Doctoral Dissertation Research: Holocene Fluctuations of Jakobshavn Ice Stream, West Greenland: Testing Climate Versus Topographic Controls on Ice Flow
Jason Briner Principal Investigator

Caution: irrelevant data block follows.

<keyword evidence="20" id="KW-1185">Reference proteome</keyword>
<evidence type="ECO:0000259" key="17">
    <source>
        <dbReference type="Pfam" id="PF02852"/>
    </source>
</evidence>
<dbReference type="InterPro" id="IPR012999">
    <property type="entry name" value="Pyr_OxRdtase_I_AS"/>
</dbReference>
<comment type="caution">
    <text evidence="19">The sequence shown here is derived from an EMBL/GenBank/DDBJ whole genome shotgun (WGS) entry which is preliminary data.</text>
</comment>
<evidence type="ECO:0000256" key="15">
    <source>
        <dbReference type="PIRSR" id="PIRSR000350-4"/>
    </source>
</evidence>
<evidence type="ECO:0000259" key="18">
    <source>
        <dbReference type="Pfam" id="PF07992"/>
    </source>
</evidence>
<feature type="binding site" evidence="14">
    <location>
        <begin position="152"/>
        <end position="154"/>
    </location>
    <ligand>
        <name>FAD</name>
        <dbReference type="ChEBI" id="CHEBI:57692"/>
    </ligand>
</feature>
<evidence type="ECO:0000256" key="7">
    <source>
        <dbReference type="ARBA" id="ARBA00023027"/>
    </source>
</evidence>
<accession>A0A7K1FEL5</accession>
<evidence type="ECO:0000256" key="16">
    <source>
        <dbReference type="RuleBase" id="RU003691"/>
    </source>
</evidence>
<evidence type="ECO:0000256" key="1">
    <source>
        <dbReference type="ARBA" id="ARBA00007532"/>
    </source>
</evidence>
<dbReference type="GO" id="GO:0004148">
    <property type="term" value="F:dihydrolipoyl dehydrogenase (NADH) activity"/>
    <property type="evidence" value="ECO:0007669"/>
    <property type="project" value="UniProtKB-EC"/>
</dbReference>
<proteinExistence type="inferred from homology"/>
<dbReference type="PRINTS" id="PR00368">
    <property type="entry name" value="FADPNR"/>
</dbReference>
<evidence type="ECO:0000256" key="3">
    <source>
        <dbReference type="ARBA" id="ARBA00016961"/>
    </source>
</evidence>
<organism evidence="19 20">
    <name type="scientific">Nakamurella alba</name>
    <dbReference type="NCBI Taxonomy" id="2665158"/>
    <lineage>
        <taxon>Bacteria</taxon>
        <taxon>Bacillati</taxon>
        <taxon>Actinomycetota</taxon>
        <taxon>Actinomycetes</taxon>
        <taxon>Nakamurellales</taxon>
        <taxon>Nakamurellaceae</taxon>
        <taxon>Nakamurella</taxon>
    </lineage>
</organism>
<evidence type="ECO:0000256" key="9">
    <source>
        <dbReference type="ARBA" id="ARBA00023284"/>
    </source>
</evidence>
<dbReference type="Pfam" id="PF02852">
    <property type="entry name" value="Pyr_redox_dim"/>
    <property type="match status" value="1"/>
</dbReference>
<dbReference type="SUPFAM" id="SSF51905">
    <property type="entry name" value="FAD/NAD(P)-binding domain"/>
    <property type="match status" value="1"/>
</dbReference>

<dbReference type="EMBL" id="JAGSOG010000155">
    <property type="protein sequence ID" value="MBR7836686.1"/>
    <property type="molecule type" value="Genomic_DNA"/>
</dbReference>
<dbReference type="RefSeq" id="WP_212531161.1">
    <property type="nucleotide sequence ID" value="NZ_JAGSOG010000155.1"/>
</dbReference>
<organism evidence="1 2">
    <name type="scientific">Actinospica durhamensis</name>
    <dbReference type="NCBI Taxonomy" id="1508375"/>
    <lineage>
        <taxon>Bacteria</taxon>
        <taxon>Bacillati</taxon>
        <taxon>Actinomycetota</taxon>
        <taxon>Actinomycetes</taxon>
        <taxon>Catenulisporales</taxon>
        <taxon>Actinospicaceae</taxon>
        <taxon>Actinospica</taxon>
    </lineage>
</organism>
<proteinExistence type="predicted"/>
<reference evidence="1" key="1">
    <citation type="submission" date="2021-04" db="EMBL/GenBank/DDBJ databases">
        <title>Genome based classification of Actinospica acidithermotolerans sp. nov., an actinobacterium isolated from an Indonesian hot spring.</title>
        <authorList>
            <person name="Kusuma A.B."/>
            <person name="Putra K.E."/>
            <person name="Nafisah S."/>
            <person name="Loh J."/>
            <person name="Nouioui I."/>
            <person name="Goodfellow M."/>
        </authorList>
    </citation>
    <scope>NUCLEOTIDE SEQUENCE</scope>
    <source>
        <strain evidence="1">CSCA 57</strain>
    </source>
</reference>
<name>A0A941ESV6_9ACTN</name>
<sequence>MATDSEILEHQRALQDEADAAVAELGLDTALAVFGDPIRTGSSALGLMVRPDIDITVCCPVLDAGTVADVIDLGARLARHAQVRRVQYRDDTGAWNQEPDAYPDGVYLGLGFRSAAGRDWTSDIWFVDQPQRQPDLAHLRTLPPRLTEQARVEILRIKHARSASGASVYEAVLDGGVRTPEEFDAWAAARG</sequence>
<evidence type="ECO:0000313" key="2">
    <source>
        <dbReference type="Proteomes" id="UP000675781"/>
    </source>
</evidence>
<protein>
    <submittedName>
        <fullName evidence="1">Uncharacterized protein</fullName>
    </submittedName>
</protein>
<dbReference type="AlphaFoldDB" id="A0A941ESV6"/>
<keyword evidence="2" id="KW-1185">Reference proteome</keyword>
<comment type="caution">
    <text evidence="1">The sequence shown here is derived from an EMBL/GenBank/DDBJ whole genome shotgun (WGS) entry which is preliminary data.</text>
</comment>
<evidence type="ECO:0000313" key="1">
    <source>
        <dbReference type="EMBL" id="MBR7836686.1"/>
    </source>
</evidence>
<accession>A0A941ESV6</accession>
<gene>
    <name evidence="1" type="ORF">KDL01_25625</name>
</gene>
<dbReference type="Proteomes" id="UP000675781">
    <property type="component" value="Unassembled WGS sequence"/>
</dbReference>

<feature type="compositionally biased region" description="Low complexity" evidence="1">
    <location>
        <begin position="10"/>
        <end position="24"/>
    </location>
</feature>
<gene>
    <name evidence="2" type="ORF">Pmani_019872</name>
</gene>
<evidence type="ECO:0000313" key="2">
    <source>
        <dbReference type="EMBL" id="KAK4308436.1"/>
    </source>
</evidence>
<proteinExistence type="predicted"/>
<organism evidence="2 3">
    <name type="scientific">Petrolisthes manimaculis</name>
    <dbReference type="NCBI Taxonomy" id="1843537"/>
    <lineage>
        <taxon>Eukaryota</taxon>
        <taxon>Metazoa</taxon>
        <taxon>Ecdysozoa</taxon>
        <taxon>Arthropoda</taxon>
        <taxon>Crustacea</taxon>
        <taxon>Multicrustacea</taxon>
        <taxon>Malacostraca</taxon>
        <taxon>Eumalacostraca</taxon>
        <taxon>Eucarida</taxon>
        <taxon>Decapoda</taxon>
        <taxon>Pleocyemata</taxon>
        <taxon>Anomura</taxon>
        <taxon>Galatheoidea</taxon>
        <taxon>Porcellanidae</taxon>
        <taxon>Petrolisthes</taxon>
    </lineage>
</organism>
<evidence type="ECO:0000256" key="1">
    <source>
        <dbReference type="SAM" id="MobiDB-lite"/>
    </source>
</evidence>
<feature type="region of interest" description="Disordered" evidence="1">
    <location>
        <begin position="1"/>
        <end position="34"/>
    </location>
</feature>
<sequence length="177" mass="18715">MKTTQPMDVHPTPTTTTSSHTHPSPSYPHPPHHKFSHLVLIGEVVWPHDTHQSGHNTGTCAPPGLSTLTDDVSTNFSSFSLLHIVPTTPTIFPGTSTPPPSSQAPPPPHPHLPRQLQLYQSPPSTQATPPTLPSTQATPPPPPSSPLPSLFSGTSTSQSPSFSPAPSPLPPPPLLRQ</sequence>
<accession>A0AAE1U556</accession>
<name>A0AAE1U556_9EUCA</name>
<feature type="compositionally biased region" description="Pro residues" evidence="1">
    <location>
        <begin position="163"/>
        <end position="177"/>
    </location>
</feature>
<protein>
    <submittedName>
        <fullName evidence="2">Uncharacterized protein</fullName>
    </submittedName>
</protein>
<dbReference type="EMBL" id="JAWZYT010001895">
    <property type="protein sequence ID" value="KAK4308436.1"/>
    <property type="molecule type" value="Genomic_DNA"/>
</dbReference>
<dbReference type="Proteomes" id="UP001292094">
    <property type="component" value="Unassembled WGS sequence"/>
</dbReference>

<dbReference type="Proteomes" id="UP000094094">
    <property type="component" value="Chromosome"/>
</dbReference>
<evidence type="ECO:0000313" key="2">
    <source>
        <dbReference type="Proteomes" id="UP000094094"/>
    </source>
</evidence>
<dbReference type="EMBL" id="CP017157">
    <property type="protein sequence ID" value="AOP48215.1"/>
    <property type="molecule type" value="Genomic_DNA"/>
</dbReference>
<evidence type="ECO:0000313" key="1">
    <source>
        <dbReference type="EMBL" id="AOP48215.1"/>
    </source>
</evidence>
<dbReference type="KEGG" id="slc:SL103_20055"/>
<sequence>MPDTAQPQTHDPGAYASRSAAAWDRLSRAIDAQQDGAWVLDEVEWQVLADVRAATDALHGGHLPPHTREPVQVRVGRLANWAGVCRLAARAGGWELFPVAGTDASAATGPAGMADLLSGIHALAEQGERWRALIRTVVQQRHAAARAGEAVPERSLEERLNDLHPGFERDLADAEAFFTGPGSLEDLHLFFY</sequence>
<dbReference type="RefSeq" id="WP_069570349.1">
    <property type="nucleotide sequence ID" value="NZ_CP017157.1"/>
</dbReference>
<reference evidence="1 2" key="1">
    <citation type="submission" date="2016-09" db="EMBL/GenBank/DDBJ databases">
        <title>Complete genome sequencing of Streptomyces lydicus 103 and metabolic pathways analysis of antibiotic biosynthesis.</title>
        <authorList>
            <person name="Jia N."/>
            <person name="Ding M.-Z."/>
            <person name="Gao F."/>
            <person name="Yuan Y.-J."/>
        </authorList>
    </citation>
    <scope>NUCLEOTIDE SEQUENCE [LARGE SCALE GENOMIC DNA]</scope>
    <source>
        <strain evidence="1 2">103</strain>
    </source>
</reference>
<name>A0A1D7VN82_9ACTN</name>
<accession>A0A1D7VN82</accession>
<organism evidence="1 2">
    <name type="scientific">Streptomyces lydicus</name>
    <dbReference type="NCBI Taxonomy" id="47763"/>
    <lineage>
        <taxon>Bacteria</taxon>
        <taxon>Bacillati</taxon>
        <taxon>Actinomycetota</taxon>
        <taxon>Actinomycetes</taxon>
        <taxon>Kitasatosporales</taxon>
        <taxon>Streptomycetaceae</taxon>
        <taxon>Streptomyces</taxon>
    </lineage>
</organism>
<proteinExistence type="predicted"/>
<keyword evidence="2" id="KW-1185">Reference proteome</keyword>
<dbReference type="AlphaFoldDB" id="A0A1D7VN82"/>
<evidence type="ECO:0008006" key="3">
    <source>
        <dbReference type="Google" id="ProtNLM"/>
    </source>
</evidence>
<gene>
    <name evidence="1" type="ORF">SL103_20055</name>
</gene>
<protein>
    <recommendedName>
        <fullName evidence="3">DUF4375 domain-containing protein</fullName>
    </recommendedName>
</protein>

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Improved understanding of the cryosphere's response to climate variability is essential for accurate sea-level rise estimates in light of projected 21st century warming. Recently, the overall mass of the Greenland Ice Sheet has decreased, driven in part by acceleration of ice streams and outlet glaciers located on the ice sheet periphery. However, acceleration and short-term fluctuations of these ice masses has made predicting the rate and regional variability of future ice sheet retreat extremely difficult. Furthermore, modern observations of ice sheet change lack a historical context against which these changes can be evaluated. <br/><br/>Doctoral student Nicolás Young at the State University of New York Buffalo, under the supervision of Dr. Jason Briner will reconstruct past fluctuations of Jakobshavn Isbræ, Greenland's largest and most active ice stream, and determine the driving mechanisms behind these changes. Specifically, this research will explore if ice margin advance and retreat between 10,000 and 8,000 years ago was climate-driven, or if ice margin position was mainly controlled by non-climatic factors. Of particular interest is gauging whether regional, centennial-scale cold perturbations occurring between 9,200 and 8,200 years ago triggered an advance of the ice sheet margin. To achieve these objectives, this research will determine the timing of past extents of Jakobshavn Isbræ using beryllium-isotope exposure dating of ice-sculpted bedrock surfaces and boulders preserved on the landscape. This study will also utilize 3D mapping techniques to reconstruct ice sheet geometry that will assist in determining the influence of the underlying topography on ice sheet fluctuations. <br/><br/>The broader impacts of this research include pioneering the detailed reconstruction of short-term paleo-fluctuations of a major ice stream in Greenland, assessing the sensitivity of Jakobshavn Isbræ to past abrupt climate events, and assessing the balance between climate and ice dynamic controls of Jakobshavn Isbræ behavior during past abrupt and short-lived climate perturbations. The methods used here will have practical applications for reconstructing paleo-ice margin changes of other large Greenland ice streams. This knowledge will result in the development of models that will improve the ability to predict changes in ice sheets and any resulting changes in sea-level.